Opened 3 years ago

Last modified 19 months ago

#4185 new defect

Bridge easily detected by GFW

Reported by: hrimfaxi Owned by:
Priority: normal Milestone: Tor: unspecified
Component: Tor Version: Tor: 0.2.3.5-alpha
Keywords: blocking needs-proposal tor-bridge Cc: asn, runa, rransom, nickm, twilde, phobos, ln5, naif, denver.root@…, eyv@…
Actual Points: Parent ID:
Points:

Description

I tried to setup a bridge relay in USA and access it from China. But it seems their communication can be detected very soon and got filtered by the GFW.

At first I thought it's because the address of my bridge relay got published and leaked to the GFW staffs. But even I set PublishServerDescriptor to 0 in the torrc of bridge the blockade still occurs.

Every bridge relay I setup can only live 1~10 minutes before they got blocked and were no longer accessible in China, used the telnet utility for confirming that.

When the blockade occurs, not only bridges but also normal relays were blocked.

If I change the bridge port (like from 443 to 444) then it can be connected again before the next blockade occurs after 1~10 minutes.

I tried the both stable 0.2.1.x and alpha (0.2.3.5-alpha) release of tor and they were all vulnerable.

Was it a new attack to block tor traffic?

Child Tickets

TicketSummaryOwner
#4744GFW probes based on Tor's SSL cipher listnickm

Change History (33)

comment:1 Changed 3 years ago by phobos

Can you try walking through these steps, https://trac.torproject.org/projects/tor/wiki/doc/BlockingDiagnostics, and send us the resulting data captures?

comment:2 Changed 3 years ago by mikeperry

  • Cc asn runa rransom nickm added

I walked through the process with hrimfaxi. Will forward logs+traces to asn, rransom, runa, nickm, and whoever else wants to have a look as soon as I get them.

Interesting Note: that he made a mistake the first time through, and had to create a new bridge on a different port on the same IP. It was unblocked to start, and then got blocked again after use. May have affected the results, but maybe not.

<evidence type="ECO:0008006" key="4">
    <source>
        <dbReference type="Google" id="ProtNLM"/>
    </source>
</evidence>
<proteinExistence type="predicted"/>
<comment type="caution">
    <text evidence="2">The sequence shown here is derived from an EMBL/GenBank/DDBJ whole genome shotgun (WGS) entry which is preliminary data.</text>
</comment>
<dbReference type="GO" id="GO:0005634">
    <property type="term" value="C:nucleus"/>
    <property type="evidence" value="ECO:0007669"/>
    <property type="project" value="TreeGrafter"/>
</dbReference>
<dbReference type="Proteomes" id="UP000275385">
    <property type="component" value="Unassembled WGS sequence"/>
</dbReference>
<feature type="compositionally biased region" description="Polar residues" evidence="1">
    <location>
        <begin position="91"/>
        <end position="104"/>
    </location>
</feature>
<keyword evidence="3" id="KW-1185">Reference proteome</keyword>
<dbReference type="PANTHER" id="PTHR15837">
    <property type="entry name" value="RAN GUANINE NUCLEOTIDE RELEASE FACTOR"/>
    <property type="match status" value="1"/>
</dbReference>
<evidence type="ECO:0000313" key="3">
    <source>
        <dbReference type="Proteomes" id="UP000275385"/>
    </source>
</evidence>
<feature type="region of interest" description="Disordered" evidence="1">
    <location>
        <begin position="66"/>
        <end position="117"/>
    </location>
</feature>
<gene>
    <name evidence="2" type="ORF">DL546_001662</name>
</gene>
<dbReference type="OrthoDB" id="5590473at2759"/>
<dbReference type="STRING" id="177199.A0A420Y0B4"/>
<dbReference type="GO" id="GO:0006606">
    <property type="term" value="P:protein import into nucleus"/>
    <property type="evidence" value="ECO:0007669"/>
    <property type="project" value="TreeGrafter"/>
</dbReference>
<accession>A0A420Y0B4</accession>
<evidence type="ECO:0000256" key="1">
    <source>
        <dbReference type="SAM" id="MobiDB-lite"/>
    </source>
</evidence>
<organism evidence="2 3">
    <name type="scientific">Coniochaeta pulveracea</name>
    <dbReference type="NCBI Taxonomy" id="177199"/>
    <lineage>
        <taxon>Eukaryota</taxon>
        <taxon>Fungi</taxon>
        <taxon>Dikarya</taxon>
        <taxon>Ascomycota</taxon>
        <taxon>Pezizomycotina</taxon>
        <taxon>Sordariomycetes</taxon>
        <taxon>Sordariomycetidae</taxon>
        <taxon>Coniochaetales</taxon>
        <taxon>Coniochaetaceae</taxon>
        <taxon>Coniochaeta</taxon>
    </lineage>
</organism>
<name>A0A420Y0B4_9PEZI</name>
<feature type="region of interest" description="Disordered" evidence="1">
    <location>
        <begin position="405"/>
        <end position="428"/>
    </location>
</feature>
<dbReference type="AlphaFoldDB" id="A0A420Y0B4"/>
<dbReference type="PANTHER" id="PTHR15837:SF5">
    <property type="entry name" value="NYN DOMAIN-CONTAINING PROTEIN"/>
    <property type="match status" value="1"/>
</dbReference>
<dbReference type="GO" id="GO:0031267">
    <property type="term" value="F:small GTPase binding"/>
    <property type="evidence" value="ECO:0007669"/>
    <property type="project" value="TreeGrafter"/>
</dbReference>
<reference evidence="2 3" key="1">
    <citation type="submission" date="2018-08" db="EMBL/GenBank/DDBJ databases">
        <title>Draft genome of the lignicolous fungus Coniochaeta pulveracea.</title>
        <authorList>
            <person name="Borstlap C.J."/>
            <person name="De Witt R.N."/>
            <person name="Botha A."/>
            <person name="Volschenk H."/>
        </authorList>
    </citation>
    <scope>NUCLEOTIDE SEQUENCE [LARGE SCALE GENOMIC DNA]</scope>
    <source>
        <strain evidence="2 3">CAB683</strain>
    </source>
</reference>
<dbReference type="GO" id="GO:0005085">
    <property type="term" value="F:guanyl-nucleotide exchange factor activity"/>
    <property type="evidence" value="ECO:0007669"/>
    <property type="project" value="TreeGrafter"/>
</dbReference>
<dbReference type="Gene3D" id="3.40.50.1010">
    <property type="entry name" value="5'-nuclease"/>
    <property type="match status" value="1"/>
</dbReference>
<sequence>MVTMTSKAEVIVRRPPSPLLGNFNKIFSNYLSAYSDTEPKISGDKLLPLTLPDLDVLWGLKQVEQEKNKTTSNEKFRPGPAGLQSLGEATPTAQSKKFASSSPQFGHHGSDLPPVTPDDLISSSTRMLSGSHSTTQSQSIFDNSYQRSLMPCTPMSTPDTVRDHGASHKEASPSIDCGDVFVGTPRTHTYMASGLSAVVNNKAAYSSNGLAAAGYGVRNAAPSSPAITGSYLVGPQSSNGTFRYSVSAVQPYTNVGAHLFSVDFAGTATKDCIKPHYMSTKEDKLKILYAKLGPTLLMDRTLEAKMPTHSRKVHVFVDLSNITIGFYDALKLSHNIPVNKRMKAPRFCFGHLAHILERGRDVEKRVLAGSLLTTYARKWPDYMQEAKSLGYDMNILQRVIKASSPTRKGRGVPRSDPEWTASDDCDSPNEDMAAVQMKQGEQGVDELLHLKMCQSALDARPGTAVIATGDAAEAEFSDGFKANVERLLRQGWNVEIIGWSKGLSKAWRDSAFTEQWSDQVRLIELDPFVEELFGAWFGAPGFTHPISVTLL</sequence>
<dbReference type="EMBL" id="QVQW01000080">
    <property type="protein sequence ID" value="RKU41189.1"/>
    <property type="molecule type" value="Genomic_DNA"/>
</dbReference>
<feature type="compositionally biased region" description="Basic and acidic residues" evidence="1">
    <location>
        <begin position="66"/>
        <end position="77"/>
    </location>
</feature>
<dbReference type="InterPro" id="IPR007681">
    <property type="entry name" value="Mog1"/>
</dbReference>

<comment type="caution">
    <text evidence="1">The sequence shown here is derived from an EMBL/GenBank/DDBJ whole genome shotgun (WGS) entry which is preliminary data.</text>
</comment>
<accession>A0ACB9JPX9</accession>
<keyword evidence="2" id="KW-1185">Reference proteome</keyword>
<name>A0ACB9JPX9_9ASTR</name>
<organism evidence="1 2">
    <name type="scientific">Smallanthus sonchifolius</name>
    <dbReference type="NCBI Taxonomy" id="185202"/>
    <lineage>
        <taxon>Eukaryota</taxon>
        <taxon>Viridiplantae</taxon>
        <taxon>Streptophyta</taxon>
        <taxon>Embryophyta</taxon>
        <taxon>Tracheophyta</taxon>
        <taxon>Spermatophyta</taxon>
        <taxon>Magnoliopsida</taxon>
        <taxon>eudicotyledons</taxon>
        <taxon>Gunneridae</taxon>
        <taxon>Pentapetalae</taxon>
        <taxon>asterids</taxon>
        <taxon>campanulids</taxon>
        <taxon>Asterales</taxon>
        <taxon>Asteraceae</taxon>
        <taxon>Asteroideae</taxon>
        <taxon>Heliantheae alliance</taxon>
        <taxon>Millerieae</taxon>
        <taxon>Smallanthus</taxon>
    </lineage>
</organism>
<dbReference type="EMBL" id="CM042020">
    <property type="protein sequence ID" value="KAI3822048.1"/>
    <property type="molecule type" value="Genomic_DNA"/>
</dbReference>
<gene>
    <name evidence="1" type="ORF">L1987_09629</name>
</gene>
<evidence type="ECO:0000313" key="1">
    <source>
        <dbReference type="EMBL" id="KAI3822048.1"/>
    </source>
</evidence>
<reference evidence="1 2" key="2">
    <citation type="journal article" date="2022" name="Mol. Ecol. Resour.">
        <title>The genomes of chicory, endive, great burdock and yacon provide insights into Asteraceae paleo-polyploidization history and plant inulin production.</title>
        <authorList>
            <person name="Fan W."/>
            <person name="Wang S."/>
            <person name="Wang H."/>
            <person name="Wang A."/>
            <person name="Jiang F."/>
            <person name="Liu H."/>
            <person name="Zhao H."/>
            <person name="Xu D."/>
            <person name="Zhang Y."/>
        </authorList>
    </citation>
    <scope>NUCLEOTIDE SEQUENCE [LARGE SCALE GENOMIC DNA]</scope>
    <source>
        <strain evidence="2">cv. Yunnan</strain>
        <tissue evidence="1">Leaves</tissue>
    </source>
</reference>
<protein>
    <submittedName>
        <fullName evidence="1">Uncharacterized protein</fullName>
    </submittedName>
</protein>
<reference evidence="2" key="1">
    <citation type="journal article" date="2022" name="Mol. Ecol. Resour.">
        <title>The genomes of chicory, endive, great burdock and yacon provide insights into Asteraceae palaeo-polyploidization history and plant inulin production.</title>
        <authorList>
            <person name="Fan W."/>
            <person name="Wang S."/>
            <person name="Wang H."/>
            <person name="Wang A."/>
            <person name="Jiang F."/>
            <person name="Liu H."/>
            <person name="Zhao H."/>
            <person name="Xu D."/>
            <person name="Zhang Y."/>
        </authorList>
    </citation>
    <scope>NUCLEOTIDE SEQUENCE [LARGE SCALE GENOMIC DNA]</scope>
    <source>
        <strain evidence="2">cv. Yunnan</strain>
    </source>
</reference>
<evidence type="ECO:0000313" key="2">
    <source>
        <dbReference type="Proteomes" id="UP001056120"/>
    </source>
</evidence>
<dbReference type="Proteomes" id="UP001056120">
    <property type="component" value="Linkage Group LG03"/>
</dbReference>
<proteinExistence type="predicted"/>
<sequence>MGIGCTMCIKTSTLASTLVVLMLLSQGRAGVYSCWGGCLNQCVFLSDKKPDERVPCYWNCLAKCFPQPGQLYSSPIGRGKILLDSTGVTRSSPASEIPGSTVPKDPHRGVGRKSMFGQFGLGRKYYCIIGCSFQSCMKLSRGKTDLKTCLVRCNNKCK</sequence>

comment:3 follow-up: Changed 3 years ago by mikeperry

FYI: I just got a private message from a different user that their private bridge is working fine in China. Possibly they are behind a different ISP/GFW segment though.

comment:4 in reply to: ↑ 3 Changed 3 years ago by mikeperry

Replying to mikeperry:

FYI: I just got a private message from a different user that their private bridge is working fine in China. Possibly they are behind a different ISP/GFW segment though.

Scratch this. Just hrimfaxi using a different username and stating the IP his bridge was working before it got blocked.

comment:5 Changed 3 years ago by mikeperry

  • Cc twilde added

comment:6 Changed 3 years ago by aagbsn

I took a look at tor_traffic_server.pcap. There's a lot of noise, but I eliminated most of the other traffic by exonerator (https://metrics.torproject.org/exonerator.html). That might not be a good assumption, after all, China could control relays in other countries. But here we go:

Stream 15 (same host as Stream 32) looks like the legitimate client.
Stream 44 is not a relay, and the TLSv1 Client Hello handshakes are slightly different: (The client in Stream 15 supports more extensions: ec_points_formats, elliptic_curves) than the client in Stream 44.

wireshark filters:
(tcp.stream == 15) || (tcp.stream eq 44)
or
(ip.addr == *****)
it also helps to tell wireshark to decode packets with
tcp.dst_port==10000 as SSL.

A possible attack:

  1. create a list of IPs that have connected to Tor or anything else

that wound up in the GFW

  1. actively monitor those IPs and actively connect to destinations.
  2. block anything that doesn't look like a webpage/looks like a Tor bridge.

Some possible counter-attacks/tests

  1. block IPs other than hrimfaxi's, see if the bridge still gets blocked
  2. redirect IPs other than hrimfaxi's to a https webpage, see if the

bridge still gets blocked

e.g.

iptables -t nat -I PREROUTING --src $hrimfaxi_ip --dst $bridge_host -p
tcp --dport $listening_port -j REDIRECT --to-ports $bridge_port
iptables -t nat -I PREROUTING  --dst $bridge_host -p tcp --dport
$listening_port -j REDIRECT --to-ports $https_service

comment:7 follow-up: Changed 2 years ago by phobos

There is another user report from China where connecting to a new, unpublished bridge fails. I've pointed them at this ticket.

comment:8 Changed 2 years ago by phobos

  • Cc phobos added

comment:9 Changed 2 years ago by asn

This ticket is not very helpful... since it's basically analyzing a private .pcap.

AFAIK bridges don't work in China atm, and will continue to do so till we deploy pluggable transports and/or scanning resistance stuff.

comment:10 Changed 2 years ago by ln5

  • Cc ln5 added

comment:11 follow-up: Changed 2 years ago by asn

We know that GFW detects the SSL handshake of bridges and probes them aftewards, effectively blocking unpublished bridges. And they probably also have a list of published and detected bridges who they block on sight.